What an odd article. The author doesn’t seem very convinced about either her vegetarian or feminist choices and is as flaky as her frozen fish fillets in following them. Which is a shame because she is clearly a loving and intelligent mother with the knowledge and experience to provide a tasty and nutritious diet. I too am vegetarian, I have been since I was nine and decided it was plain wrong to eat another animal, an individual rather than a family choice. I also have balanced feminist ideals. I treat my 22 month old twin boys in exactly the same way I imagine I would treat a daughter. Both of my boys are vegetarian until they are old enough to choose not to be. And they will grow up understanding where all their food comes from, veg, fruit, meat or otherwise, and that meat is often intensively reared and always slaughtered before it reaches the table. It hasn’t even crossed my mind that they might need meat ‘because boys naturally have a more blood thirsty appetite’, and I have never worried that they might be seen as a ‘tree-hugging wuss’. But I do hope they grow up to be kind and considerate. I too try to provide a balanced and nutritious diet and I am constantly trying to hide extra protein in their meals where I can. It can be very difficult to get them to eat what I think they should be eating. Some days I’m just pleased if they eat the bread as well as the cheese when they have a sandwich.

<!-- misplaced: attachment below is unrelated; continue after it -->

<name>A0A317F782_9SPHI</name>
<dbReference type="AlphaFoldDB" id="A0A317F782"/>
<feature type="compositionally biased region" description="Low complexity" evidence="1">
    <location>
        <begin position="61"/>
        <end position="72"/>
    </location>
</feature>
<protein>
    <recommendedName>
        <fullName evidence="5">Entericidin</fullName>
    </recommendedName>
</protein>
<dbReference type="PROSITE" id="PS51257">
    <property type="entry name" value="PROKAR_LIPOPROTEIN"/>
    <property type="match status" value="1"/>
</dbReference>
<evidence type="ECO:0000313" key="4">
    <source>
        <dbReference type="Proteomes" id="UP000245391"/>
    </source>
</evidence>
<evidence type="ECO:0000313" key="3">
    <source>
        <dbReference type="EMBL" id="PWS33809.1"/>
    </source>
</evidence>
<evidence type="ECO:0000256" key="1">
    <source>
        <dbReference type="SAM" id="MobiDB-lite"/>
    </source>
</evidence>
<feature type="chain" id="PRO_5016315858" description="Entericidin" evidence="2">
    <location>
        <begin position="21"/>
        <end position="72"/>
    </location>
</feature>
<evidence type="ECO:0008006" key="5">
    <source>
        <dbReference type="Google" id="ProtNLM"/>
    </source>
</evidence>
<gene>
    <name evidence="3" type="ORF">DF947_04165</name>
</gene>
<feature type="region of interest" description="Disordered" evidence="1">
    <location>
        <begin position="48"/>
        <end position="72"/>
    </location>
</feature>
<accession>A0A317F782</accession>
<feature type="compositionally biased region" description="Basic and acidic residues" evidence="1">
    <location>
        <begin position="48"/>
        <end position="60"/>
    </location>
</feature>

• I don’t think this author sounds confused at all. I think she has included sentences such as ‘tree-hugging wuss’ for literary effect, as opposed to it being a reflection of her own feelings about male vegetarians. Humans are omnivorous, and I understand her desire to give her son a balanced and whole diet, including the complete protein of meat. Yes, we know we can get complete protein from vegetable sources, but it is easier, and often more satisfying for an active child (boy or girl) to have a little portion of meat.

    I totally understand her desire to feed him the best quality meat, as opposed to the processed, salty options found in cheap sandwiches and childcare facilities. And I totally understand that she feels she’s on her back foot when trying to explain this to people that don’t give meat quality a second thought, let alone show any understanding for the concept.

    I follow a pescetarian diet, giving up land-meat less than a year ago. I choose to feed my sons an unrestricted diet until they’re old enough to make their own dietary decisions. They get the best possibly quality of meat and fish that we can afford, and I’m sometimes met with confusion at this choice. I also find myself hovering if there are other poor-quality food choices on offer. It is a little bonkers, but it is how I am. I’d rather they eat the best. That said, they get a limited quantity of meat and fish, because I do feel that western society consume excessive portions. They get pulses, nuts and seeds, and enjoy them greatly. And I couldn’t care less what anyone thinks about their diet! Good article.